Friday 18 February

(magnify) Chalten and Mount Fitz Roy

Breakfast – more crunchy toast and coffee. We’ve elected to drive straight to the airport in Calafate, so we don’t need to leave until 9.30 am, which gives me time for a final valedictory view of Mount Fitz Roy. Don is very keen to tell me about his dawn shot of the peak this morning – the golden orange light and crystal sky. I ignore him.

We drive back through the dusty desert, stopping for an early lunch (just a coffee and empanada) at La Leona. The river is very high today and almost over the bank. I make a dismal show at the ring and hook game, but Steve, with a remarkable display of patient persistence manages the double.

Reach the airport abruptly without warning and I am left struggling to squeeze my sandals into my rucksack outside on the concourse while Luqui waits to check us in.

(magnify) From left to right: Helen, Celia, David, Ron, Steve, Pam, Luqui, Don, Ian, Lawrence, David, John, and me.

Ron, Don, Celia, Ian, Steve, David, and I are continuing on to Ushuaia. Pam, Helen, tall Steve, Lawrence, and John are heading tonight for Buenos Aires and then early tomorrow back to Heathrow. We say our fond farewells, then they leave to spend a few hours in Calafate while we wait here for boarding.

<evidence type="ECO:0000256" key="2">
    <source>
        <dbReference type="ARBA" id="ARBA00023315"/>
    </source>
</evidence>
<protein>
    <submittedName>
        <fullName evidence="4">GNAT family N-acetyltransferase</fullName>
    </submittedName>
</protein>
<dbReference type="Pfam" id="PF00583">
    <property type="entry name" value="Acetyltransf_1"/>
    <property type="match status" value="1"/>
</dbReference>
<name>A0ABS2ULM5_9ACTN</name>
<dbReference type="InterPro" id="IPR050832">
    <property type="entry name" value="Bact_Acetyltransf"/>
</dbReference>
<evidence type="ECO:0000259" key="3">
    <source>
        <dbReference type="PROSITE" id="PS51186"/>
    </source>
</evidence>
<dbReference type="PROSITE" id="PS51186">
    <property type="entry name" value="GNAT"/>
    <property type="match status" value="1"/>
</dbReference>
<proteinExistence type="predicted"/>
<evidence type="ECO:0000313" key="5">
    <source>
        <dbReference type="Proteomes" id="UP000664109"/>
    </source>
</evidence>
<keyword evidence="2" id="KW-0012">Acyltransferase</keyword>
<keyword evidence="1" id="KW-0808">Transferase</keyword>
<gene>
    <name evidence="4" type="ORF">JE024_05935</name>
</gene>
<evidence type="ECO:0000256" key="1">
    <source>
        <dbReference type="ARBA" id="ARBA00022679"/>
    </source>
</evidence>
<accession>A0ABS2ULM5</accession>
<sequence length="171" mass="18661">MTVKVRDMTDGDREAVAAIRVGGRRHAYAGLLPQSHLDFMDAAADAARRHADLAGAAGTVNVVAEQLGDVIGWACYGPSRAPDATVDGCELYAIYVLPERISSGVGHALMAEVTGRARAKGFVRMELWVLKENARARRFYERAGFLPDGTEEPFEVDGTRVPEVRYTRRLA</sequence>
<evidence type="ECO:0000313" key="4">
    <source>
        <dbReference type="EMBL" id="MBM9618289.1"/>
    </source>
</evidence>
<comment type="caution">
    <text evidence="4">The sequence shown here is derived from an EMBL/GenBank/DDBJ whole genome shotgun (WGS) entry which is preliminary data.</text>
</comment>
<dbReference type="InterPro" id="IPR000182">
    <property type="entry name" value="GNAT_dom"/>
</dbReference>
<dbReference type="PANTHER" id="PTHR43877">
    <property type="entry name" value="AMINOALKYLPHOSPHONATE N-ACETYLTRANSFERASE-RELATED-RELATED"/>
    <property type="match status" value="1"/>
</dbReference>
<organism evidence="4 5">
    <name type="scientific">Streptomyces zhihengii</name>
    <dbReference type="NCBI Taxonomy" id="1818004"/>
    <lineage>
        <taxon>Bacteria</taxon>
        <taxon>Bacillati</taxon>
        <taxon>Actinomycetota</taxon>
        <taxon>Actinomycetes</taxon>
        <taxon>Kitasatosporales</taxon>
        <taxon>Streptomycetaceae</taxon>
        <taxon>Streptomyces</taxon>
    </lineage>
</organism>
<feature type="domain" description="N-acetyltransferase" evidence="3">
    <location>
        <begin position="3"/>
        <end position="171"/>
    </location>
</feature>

We finally get off the ground almost an hour late. (There are no announcements.) It is a short flight. A sandwich and juice/coffee are served and cleared away almost before I bolt down my final mouthful.

Descend through low cloud into Ushuaia. It’s a modern airport of glass and polished wooden beams, somewhat nordic in character. We are met by our new guide, who may have been called Arnie or Aaron. It’s cold with a slight drizzle in the air.

Arnie gives us a quick run-down of the itinerary in almost impenetrable English as we drive through the suburbs to our hotel, the Los Ñires.

(magnify) Ushuaia suburbs

Our hotel is a smart building on the edge of town with spacious rooms done up to look like homely wooden cabins. There is a green nylon carpet that electrifies everything that touches it and a large window looking out over the rapidly expanding suburbs and the mountains behind. The peaks are still obscured by cloud. As in Chalten, the roads are all unmade. We have established that both Ron and I paid the single supplement (in my case unwillingly) when we booked, so I have elected to share with Don and reclaim the supplement on my return.

As it is already quite late and the hotel is quite a distance from the town centre, we eat in this evening. The hotel’s restaurant is situated in a large round room near to the sea with a bar at one end and large windows giving a panoramic view over the Beagle Channel. Evil-looking black clouds hover over the bay as the evening light fades.